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Wireless Power

Wireless Power has the ability to deliver major advancements in industries and applications that are dependent on physical, contacting connectors, which can be unreliable and prone to failure.

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Wireless Power transfer  was first demonstrated by Nikola Tesla in the 1890s, however it is only really in the last decade that the technology has been harnessed to the point where it offers real, tangible benefits to real world applications.  In particular, the development of resonant wireless power technology for the Consumer Electronics market, has seen wireless charging deliver new levels of convenience for the charging of millions of everyday devices.

Wireless Power is commonly known by many terms, including Inductive Power Transfer (IPT), Inductive Coupling and Resonant Power Transfer. Each these terms essentially describe the same fundamental process – the transmission of energy from a power source to an electrical load, without connectors, across an air gap.  The basis of a wireless power system involves essentially two coils – a transmitter and receiver coil.  The transmitter coil is energized by alternating current to generate a magnetic field, which in turn induces a current in the receiver coil.

How does Wireless Power work?

The basics of wireless power involves the transmission of energy from a transmitter to a receiver via an oscillating magnetic field.

To achieve this, Direct Current (DC) supplied by a power source, is converted into high frequency Alternating Current (AC) by specially designed electronics built into the transmitter.

The alternating current energizes a copper wire coil in the transmitter, which generates a magnetic field.  Once a second (receiver) coil is placed within proximity of the magnetic field, the field can induce an alternating current in the receiving coil.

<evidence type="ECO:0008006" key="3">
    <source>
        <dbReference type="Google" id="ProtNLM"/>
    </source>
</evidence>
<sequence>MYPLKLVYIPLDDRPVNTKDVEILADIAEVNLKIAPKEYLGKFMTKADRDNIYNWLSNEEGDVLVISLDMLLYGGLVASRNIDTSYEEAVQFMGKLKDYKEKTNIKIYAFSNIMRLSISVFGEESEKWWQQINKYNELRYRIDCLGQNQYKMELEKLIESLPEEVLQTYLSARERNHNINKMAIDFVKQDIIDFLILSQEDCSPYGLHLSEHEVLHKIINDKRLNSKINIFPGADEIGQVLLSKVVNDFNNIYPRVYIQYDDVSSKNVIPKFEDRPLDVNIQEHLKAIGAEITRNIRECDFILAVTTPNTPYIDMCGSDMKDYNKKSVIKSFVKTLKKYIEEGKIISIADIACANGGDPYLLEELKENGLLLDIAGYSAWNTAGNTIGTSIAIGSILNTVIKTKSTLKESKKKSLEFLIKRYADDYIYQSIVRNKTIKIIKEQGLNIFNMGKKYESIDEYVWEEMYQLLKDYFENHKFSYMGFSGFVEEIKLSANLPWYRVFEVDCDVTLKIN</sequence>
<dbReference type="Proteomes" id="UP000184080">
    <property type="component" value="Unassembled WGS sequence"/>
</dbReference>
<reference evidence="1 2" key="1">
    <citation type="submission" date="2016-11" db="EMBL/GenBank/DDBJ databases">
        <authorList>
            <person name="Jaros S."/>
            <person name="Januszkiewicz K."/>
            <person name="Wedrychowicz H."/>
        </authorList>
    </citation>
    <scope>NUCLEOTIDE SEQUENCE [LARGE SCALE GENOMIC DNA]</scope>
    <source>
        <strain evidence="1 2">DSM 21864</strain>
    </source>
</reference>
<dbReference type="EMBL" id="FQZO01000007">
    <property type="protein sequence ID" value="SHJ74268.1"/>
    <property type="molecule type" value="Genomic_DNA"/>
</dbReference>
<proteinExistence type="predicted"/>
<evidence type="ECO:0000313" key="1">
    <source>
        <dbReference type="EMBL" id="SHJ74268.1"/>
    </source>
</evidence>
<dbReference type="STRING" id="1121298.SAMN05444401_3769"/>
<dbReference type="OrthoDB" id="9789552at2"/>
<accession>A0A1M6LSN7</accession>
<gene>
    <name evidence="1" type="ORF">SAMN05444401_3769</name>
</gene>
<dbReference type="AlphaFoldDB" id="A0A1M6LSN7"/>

Electronics in the receiving device then converts the alternating current back into direct current, which becomes usable power.

The diagram below simplifies this process into four key steps.

Wireless Power Transfer Diagram

Resonant Wireless Power


Click image to enlarge

  1. The ‘mains’ voltage is converted in to an AC signal (Alternating Current), which is then sent to the transmitter coil via the electronic transmitter circuit.
  2. The AC current flowing through the transmitter coil induces a magnetic field which can extends to the receiver coil (which lies in relative proximity)
  3. The magnetic field then generates a current which flows through the coil of the receiving device. The process whereby energy is transmitted between the transmitter and receiver coil is also referred to as magnetic or resonant coupling and is achieved by both coils resonating at the same frequency. Current flowing within the receiver coil is converted into direct current (DC) by the receiver circuit, which can then be used to power the device.

What is meant by “Resonance”?

The distance at which the energy can be transferred is increased if the transmitter and receiver coils are resonating at the same frequency.

This resonant frequency refers to the frequency at which an object naturally vibrates or rings – much like the way a tuning fork rings at a particular frequency and can achieve their maximum amplitude.

A Brief History

History of Wireless Power

The idea of inductive power was made possible in 1888 when German physicist Heinrich Hertz proved the existence of electromagnetic waves by creating a spark gap transmitter and receiver.

A spark generated by the transmitter also created a small spark in the receiver, which could be seen with a microscope. Serbian American inventor and engineer Nikola Tesla learned of Hertz’s work by the following year and began duplicating his experiments.

By 1891, Tesla had developed a high-tension induction coil, which he used to demonstrate wireless energy transmission. He successfully presented his technique to the American Institute of Electrical Engineers and the National Electric Light Association. By 1894 Tesla had developed the equipment to wirelessly light incandescent lamps at his New York laboratory. This method used resonant inductive coupling, which involves tuning two nearby coils to resonate at the same frequency.